From the archives: Poet Tracy K. Smith at Talking Volumes in 2019

A woman poses for a picture while smiling.
Author Tracy K Smith spoke with MPR’s Kerri Miller about her new book of poetry “Wade in the Water” at Talking Volumes.
Courtesy of Rachel Eliza Griffiths

Tracy K. Smith is aware of the stereotypes about poetry. You’re probably aware of them too — that poems are precious, sometimes pretentious and removed from the grit of our daily lives.

But the 2017 U.S. poet laureate also knows that poems can be an escape, a mirror or a vehicle for understanding some of the most complicated parts of our shared humanity.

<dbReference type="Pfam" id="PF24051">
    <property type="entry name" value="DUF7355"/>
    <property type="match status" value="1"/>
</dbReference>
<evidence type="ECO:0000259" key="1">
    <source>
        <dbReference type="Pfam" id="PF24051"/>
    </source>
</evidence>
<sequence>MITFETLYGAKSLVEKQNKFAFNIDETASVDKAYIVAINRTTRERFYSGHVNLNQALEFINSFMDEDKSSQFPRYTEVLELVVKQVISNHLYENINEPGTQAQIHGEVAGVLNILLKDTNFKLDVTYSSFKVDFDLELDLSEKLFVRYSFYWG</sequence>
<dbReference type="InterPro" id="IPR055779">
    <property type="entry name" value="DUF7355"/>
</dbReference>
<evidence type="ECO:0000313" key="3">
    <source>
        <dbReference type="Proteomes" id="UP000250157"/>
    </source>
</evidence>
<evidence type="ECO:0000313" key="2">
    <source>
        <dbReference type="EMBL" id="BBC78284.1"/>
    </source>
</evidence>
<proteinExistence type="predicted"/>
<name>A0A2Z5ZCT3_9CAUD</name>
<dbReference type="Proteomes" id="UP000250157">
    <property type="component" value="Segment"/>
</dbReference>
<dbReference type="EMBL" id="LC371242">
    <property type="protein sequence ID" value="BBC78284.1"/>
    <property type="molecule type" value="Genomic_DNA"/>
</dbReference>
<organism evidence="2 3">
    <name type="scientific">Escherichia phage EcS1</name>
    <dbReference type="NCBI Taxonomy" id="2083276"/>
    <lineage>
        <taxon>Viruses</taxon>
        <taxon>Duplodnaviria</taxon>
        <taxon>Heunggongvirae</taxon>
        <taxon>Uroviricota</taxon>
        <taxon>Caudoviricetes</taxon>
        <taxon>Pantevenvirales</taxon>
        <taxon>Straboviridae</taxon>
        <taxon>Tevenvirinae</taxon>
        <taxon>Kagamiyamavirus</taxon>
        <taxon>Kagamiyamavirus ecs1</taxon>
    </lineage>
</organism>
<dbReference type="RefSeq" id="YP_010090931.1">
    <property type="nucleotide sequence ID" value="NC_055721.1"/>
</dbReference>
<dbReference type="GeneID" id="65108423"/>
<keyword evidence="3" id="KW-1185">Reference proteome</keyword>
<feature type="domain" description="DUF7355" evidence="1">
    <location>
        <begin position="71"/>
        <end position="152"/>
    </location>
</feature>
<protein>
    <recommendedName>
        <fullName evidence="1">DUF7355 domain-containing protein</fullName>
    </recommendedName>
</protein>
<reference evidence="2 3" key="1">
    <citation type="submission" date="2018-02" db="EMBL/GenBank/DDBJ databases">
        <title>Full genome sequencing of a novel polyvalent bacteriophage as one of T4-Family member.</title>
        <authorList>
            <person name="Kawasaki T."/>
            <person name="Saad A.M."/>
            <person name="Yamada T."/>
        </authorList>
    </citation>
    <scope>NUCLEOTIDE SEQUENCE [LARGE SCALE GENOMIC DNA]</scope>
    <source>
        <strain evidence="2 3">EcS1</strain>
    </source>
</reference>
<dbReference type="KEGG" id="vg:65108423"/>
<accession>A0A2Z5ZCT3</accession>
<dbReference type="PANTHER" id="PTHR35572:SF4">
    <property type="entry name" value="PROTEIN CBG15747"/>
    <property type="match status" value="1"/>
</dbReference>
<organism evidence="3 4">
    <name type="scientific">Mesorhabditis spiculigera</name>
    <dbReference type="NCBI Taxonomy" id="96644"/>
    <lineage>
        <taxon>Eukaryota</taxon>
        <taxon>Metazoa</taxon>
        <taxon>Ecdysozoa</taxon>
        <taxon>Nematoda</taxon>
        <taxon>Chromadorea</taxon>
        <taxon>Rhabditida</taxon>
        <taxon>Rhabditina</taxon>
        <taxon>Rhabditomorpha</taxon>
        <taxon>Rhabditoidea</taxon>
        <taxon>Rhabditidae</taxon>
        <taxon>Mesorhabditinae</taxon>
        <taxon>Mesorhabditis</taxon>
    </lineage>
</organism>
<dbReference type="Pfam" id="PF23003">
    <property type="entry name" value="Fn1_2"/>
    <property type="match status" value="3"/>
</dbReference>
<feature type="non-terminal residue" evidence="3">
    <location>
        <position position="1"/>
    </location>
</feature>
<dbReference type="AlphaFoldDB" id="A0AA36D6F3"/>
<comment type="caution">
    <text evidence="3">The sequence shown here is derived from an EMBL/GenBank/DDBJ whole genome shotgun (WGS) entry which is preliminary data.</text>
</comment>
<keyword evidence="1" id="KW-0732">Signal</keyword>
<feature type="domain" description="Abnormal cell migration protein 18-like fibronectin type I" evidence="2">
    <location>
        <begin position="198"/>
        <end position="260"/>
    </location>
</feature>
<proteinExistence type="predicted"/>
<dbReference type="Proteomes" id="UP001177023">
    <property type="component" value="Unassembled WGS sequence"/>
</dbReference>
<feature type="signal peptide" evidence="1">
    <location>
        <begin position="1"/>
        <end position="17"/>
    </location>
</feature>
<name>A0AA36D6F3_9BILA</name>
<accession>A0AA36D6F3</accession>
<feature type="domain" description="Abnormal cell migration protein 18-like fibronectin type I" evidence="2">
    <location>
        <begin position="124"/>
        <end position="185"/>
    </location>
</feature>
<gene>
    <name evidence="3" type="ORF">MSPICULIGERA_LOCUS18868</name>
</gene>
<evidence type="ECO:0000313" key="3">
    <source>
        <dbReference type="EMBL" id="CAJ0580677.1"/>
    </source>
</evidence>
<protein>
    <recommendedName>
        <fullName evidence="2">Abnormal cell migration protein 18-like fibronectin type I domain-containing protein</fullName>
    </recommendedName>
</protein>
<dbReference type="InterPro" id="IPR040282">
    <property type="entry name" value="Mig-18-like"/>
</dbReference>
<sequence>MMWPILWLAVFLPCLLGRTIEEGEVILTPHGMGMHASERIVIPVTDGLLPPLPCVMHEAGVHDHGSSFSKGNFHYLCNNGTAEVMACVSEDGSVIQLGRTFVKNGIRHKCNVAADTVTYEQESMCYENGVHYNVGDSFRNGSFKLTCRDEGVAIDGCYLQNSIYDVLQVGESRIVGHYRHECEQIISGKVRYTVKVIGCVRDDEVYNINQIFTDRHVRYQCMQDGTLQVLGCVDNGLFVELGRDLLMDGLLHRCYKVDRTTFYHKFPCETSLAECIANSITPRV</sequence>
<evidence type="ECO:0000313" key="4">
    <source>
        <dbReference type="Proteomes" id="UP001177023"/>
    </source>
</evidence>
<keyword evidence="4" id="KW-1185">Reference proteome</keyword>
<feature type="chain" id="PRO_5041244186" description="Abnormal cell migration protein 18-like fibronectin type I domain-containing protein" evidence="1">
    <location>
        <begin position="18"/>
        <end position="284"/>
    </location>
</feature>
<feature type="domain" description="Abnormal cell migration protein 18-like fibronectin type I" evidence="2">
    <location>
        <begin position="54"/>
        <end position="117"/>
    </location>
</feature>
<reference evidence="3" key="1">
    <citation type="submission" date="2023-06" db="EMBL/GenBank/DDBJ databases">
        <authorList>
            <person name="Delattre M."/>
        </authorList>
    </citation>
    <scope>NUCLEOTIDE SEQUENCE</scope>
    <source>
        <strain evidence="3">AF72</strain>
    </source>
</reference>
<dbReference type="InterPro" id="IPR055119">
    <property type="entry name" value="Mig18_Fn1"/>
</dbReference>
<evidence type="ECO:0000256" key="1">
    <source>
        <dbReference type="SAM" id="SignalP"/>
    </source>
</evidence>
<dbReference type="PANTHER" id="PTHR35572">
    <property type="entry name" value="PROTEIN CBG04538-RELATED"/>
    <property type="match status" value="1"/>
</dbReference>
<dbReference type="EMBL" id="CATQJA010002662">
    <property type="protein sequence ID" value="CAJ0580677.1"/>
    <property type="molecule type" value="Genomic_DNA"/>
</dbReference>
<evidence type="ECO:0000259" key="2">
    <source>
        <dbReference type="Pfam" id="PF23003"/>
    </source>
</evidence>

Speaking on stage at the Fitzgerald Theater in 2019, Smith put it this way:

“A poem isn’t merely a perfect, decorative object. It’s something you can call upon in case of an emergency. It’s something that speaks to the real, the painful, the beautiful and the deliriously joyful. Poems have language for that and I think they give us a better vocabulary for talking about our lives.”

Enjoy this Talking Volumes discussion from our archives as you anticipate this Friday’s Big Books and Bold Ideas conversation with poet Ross Gay talking about his new book, “Inciting Joy.”


  • Tracy K. Smith is a professor of English and of African and African American Studies at Harvard University. She was the U.S. poet laureate in 2017.

To listen to the full conversation you can use the audio player above. 

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